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Update: TB Flier Was Told by CDC That He "Wasn't At Risk"

By paigemom     Jun 1, 2007 in Health
Andrew Speaker, the Atlanta attorney who exposed his fellow plane passengers to a dangerous strain of tuberculosis says he was told he "wasn't a risk."
Speaker told ABC's "Good Morning America" today that his doctors and the Centers for Disease Control knew he had a type of TB that was resistant to front-line drugs, and that they knew this before he flew to Europe for his wedding and honeymoon last month.
He said he was advised then that he wasn't contagious or a danger to anyone.
Health officials told him they would "prefer he didn't fly," but he was never ordered not to. Speaker's father is also a lawyer, and he taped the meeting when Speaker's travel plans were discussed.
"My father said, 'OK, now are you saying, prefer not to go on the trip because he's a risk to anybody, or are you simply saying that to cover yourself?' And they said, we have to tell you that to cover ourself, but he's not a risk."
However, Speaker was already in Europe with his new wife and her young daughter when he learned that tests showed he not only had tuberculosis, but he had an especially dangerous, extensively drug-resistant strain.
"He was told in no uncertain terms not to take a flight back," said Dr. Martin Cetron, director of the CDC's division of global migration and quarantine.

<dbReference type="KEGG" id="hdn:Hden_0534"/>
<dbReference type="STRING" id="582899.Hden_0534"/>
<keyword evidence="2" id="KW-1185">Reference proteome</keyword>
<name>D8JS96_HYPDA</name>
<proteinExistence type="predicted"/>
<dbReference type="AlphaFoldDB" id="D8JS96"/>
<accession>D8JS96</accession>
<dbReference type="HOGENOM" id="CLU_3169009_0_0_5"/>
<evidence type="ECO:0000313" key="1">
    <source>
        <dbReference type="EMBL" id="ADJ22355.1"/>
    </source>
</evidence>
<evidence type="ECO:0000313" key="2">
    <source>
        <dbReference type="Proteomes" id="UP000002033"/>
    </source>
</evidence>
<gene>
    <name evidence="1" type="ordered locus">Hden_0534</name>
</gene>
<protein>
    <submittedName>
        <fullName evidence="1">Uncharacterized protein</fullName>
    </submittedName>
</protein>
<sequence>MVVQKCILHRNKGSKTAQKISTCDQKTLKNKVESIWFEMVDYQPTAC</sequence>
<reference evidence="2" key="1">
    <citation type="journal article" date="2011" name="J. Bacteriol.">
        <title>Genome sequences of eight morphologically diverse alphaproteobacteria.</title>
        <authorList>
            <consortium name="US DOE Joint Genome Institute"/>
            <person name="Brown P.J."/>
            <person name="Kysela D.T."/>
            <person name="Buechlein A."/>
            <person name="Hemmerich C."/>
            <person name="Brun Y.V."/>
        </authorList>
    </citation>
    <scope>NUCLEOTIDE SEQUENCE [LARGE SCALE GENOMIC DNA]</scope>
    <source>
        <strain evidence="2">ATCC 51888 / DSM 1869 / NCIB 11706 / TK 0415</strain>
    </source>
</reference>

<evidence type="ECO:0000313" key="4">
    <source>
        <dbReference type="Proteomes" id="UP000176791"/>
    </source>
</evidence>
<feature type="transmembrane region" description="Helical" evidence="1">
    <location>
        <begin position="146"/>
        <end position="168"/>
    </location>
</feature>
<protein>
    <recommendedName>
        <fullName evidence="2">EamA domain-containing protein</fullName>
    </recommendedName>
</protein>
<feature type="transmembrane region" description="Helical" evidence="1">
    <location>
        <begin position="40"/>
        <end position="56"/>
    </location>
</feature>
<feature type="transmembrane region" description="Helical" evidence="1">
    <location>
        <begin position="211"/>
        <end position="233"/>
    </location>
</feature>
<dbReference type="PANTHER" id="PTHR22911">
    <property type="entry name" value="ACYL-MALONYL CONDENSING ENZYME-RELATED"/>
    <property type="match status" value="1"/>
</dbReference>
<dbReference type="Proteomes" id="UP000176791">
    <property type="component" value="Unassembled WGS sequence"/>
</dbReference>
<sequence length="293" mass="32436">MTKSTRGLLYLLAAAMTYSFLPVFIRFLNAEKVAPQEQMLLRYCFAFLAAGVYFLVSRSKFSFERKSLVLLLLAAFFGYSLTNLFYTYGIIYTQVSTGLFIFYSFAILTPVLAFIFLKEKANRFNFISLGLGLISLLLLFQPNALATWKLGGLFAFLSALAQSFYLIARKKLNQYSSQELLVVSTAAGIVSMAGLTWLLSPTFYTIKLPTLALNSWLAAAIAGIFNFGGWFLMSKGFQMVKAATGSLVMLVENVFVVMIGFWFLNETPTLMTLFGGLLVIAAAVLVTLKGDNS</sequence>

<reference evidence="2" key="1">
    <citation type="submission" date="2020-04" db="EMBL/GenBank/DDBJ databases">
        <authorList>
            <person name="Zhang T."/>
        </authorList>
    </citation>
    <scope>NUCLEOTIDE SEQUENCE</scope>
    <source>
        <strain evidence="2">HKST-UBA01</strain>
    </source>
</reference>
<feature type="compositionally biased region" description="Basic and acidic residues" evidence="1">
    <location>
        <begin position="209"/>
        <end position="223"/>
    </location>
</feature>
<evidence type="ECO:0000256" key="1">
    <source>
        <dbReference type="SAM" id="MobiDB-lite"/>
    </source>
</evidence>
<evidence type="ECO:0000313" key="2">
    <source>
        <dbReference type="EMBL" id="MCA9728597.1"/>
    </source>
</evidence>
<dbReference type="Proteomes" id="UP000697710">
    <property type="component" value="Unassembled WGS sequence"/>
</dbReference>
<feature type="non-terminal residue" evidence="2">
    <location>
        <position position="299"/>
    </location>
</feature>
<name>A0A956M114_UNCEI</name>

How Speaker was supposed to return to the US, specifically to a specialized clinic in Denver, is unclear.
"Before I left, I knew that it was made clear to me, that in order to fight this, I had one shot, and that was going to be in Denver," he said. If doctors in Europe tried to treat him and it went wrong, he said, "it's very real that I could have died there."
A disturbing detail in these terrorism-conscious times: even though US officials had put Speaker on a warning list, he was able to catch a flight to Montreal and then drive across the U.S. border on May 24. Unbelievably, a border inspector who checked him disregarded a computer warning to stop Speaker.
The unidentified inspector later said the infected man seemed perfectly healthy and that he thought the warning was merely "discretionary."
Ironically, Speaker is a personal-injury lawyer.
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